Finished up the manifolds for V3. These were tricky because the owner of V3 decided to
make my life miserable tilt the motor the opposite direction. He did this for looks plus he wanted to gain some distance for his induction system. I did a quick check on the 3D model and it looked doable.
Trunnion plate on the 4th axis comes in handy for this kind of stuff. DCOE pattern matched to 48mm.
Made a quick fixture/index plate to locate off of the DCOE flange. I find most people prefer that their carbs/ITBs line up when they are bolted to the manifold:) Port matched to the head and o-ringed. Rebello will blend the port match into the manifold. Since every build is different I figured the best way to handle it is to cast it a little smaller and then blend as necessary. The ripple pattern you see is from the 3D printed sand. There are certain angles where the layers on 3D printed items are fairly pronounced. I was surprised how well everything worked considering the manifold casting is 180 degrees out from it’s intended angle.
I kind of cheated this shot. The manifold has already been through the vibratory finisher so this is the final finish. I threw it back in the fixture to get the picture.
All done and looking pretty!
The manifolds are machined specifically for their position on the head.
Added a rib in the center so that if people have drop link type linkage they can mount the risers to it.
Manifold looks a little fugly in this shot but it really isn’t:)
I can relax a little:)
Just got done with their first bath. Still need de-buring and edge finishing but the majority of the work is done.
The VCT holes are drilled and tapped but they haven’t been drilled all the way through. Easily opened up with a drill if needed. The head has provisions for three sub plates. Timing chain idler, upper tensioner and a slack side guide pivot. The idler and tensioner are connected to the oil system and o-ringed. It is getting really crowded in there with all the oil passages, head bolts and cam tower bolts.
Next stop vacuum resin impregnation.
They are machined and somewhat finished. I’ve decided that since I don’t know what people plan to do for finishing that I would leave the final cleanup to them or their powder coater.
I sanded down all of the sand tears, Rand a DA over most of it and then ran them in the vibratory finisher.
The flange is grooved for a .125″ o-ring. I also machine in clearance for the cam towers and bolts.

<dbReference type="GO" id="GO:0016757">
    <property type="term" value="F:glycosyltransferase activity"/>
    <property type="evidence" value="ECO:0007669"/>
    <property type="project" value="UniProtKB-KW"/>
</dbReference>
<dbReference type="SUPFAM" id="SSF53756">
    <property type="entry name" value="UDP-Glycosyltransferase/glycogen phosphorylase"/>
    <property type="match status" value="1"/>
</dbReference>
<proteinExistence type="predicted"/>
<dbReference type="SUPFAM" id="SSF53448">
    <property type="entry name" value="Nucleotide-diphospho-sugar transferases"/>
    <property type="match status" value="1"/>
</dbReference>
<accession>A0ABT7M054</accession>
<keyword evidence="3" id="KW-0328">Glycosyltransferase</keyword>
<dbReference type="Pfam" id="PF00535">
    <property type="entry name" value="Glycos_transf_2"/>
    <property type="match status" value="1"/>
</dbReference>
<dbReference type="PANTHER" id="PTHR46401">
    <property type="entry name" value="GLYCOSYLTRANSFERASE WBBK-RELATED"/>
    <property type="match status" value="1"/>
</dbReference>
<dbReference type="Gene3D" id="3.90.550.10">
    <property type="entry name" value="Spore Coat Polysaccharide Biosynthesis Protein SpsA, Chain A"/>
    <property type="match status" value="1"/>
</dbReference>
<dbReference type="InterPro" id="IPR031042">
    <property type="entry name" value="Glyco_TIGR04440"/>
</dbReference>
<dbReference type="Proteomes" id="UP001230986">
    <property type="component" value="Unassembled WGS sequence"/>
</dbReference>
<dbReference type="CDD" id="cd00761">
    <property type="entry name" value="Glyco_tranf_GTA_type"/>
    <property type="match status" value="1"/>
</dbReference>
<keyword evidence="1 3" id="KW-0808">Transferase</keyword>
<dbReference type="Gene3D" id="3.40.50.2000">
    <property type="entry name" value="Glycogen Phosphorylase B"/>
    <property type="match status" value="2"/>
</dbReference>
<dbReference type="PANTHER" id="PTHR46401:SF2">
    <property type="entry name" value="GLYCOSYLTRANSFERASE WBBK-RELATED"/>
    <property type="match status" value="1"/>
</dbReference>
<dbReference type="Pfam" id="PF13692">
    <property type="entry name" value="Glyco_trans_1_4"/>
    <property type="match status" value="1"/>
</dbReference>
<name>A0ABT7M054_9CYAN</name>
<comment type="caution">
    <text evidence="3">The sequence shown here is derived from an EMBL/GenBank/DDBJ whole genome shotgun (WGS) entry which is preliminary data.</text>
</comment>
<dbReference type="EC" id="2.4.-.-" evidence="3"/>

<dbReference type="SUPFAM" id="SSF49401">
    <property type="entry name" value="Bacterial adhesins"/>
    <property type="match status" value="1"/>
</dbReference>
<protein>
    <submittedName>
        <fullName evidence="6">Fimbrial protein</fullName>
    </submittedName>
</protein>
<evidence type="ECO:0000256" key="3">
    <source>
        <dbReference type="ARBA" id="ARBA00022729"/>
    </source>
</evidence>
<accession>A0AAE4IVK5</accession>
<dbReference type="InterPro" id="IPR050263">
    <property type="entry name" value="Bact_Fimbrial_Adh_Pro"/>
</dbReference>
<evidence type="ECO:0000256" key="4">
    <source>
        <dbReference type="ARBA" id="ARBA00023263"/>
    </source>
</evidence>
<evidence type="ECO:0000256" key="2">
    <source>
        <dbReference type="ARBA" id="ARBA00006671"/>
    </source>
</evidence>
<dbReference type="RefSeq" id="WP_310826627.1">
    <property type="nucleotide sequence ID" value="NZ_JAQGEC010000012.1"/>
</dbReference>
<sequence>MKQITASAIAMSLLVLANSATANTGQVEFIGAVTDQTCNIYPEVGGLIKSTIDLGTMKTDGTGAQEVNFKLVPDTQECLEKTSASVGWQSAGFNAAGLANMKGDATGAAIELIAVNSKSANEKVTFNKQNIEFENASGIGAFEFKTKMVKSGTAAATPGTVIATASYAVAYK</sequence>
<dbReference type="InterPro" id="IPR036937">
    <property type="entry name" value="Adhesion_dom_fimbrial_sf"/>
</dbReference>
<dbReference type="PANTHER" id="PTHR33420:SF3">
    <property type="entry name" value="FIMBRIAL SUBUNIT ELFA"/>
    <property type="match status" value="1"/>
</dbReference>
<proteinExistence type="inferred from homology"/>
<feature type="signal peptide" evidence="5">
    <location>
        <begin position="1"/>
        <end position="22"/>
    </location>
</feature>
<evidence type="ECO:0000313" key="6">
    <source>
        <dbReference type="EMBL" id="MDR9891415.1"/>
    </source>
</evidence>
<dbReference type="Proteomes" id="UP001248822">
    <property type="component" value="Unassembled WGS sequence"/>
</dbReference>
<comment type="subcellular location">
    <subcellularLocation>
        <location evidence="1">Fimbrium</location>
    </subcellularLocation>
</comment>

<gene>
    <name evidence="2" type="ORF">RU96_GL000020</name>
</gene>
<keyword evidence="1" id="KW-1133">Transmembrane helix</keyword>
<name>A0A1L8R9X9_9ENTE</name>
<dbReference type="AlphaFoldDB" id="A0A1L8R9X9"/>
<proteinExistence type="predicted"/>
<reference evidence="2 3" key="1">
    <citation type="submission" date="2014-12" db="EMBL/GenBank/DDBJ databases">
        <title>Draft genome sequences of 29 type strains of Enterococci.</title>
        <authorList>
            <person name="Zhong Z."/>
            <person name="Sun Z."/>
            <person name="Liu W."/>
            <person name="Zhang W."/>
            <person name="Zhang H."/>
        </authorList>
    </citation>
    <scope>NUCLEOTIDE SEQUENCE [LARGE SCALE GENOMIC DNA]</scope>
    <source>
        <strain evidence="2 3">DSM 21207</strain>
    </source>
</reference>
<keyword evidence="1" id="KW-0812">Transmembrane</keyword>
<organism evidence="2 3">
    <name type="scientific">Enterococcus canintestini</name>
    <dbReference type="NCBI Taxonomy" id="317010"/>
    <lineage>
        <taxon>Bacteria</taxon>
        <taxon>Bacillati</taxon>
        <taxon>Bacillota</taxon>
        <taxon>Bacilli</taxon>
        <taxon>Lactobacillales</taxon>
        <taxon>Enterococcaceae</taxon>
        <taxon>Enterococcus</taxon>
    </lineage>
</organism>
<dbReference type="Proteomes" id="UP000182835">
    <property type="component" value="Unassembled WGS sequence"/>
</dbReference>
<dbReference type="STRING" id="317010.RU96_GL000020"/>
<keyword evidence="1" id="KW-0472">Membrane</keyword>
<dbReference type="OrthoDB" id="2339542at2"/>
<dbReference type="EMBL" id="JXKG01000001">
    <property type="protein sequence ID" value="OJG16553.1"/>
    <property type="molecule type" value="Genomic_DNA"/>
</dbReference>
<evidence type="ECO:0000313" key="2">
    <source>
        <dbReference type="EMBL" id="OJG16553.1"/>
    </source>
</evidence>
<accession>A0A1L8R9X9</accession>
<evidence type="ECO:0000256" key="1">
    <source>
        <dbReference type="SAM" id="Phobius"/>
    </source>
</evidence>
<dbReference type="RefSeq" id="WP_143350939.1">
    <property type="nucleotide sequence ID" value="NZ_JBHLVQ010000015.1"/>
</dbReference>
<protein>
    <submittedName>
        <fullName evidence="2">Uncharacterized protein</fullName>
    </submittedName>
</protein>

There are 2 bosses on either side of the plug hole. This is for a KN20 COP. The bosses are positioned so that you can have the plug facing forward or backwards. It’s up to the end user to drill and tap accordingly.
Semi action shot.
So from V3 forward I have been working on making sure that people who wanted to upgrade to VCT down the road wouldn’t be stuck buying a whole new head. This has turned out to be pretty difficult but not impossible. Complete redesign of the valve cover and modifying the pattern, new timing cover design and pattern, modification to the front of the head and redesign of the cam towers. Finding room to fit two oil delivery systems was the trickiest part.
Here is a shot of two number one towers with the caps off. VCT on top and regular on the bottom.
The only modification to the head and cam towers to switch to VCT is to mill two channels from the 6mm holes out to the oil grooves. To be clear you will need VCT cams and all the timing and valving bits. My opinion on VCT is still that it’s probably an expensive gadget but I needed a new challenge and figured I’d see if I can make it happen. So if you are planning on a budget build I wouldn’t be holding out for VCT:)
Making some progress on the towers. There are a ton of steps and I’m trying to balance production vs ruining everything:)
Dual vises are nice but if you mess up you probably messed up two towers.
The jaws are doweled to locate the towers. The cap and base are doweled and will stay together throughout the whole process. Cut one side, flip, cut second side.
Action shot 🙂
After a trip through the vibratory finisher the cam bearings will be bored and the rocker shaft bores will be reamed.
Still lots to do.
The middle row are mine. I proof the code on them. If it’s good then I move on to the rest. So far so good.
Gun drilled S7 tool steel. Eight standard and two VCT.
My poor little lathe got quite the workout:)
These are the fronts of the VCT cams.
I’m copying the K20 dimensions as closely as possible. For some reason they use a very shallow feed groove on the cam bearing and a much deeper groove on the phaser end.